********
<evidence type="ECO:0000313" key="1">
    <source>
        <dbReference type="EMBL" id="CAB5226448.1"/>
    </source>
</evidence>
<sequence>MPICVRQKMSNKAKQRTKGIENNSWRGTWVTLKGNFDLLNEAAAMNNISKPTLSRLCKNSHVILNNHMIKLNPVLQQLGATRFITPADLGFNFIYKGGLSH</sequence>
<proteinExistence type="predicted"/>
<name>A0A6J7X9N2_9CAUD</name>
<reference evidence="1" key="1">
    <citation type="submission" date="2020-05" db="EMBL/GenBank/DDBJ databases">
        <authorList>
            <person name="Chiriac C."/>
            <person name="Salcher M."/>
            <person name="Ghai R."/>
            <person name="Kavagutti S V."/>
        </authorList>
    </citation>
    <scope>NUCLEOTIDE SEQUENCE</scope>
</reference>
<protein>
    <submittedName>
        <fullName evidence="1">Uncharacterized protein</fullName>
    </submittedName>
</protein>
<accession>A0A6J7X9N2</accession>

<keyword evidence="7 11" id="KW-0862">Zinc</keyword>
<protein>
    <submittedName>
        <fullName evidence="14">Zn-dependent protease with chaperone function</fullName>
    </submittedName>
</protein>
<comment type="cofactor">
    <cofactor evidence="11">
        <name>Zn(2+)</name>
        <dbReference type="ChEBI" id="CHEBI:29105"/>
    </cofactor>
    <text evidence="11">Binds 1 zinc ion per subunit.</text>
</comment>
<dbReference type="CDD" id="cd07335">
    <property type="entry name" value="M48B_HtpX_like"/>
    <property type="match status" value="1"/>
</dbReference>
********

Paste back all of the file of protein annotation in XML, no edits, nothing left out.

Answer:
<evidence type="ECO:0000313" key="1">
    <source>
        <dbReference type="EMBL" id="CAB5226448.1"/>
    </source>
</evidence>
<sequence>MPICVRQKMSNKAKQRTKGIENNSWRGTWVTLKGNFDLLNEAAAMNNISKPTLSRLCKNSHVILNNHMIKLNPVLQQLGATRFITPADLGFNFIYKGGLSH</sequence>
<proteinExistence type="predicted"/>
<name>A0A6J7X9N2_9CAUD</name>
<reference evidence="1" key="1">
    <citation type="submission" date="2020-05" db="EMBL/GenBank/DDBJ databases">
        <authorList>
            <person name="Chiriac C."/>
            <person name="Salcher M."/>
            <person name="Ghai R."/>
            <person name="Kavagutti S V."/>
        </authorList>
    </citation>
    <scope>NUCLEOTIDE SEQUENCE</scope>
</reference>
<protein>
    <submittedName>
        <fullName evidence="1">Uncharacterized protein</fullName>
    </submittedName>
</protein>
<accession>A0A6J7X9N2</accession>

<keyword evidence="7 11" id="KW-0862">Zinc</keyword>
<protein>
    <submittedName>
        <fullName evidence="14">Zn-dependent protease with chaperone function</fullName>
    </submittedName>
</protein>
<comment type="cofactor">
    <cofactor evidence="11">
        <name>Zn(2+)</name>
        <dbReference type="ChEBI" id="CHEBI:29105"/>
    </cofactor>
    <text evidence="11">Binds 1 zinc ion per subunit.</text>
</comment>
<dbReference type="CDD" id="cd07335">
    <property type="entry name" value="M48B_HtpX_like"/>
    <property type="match status" value="1"/>
</dbReference>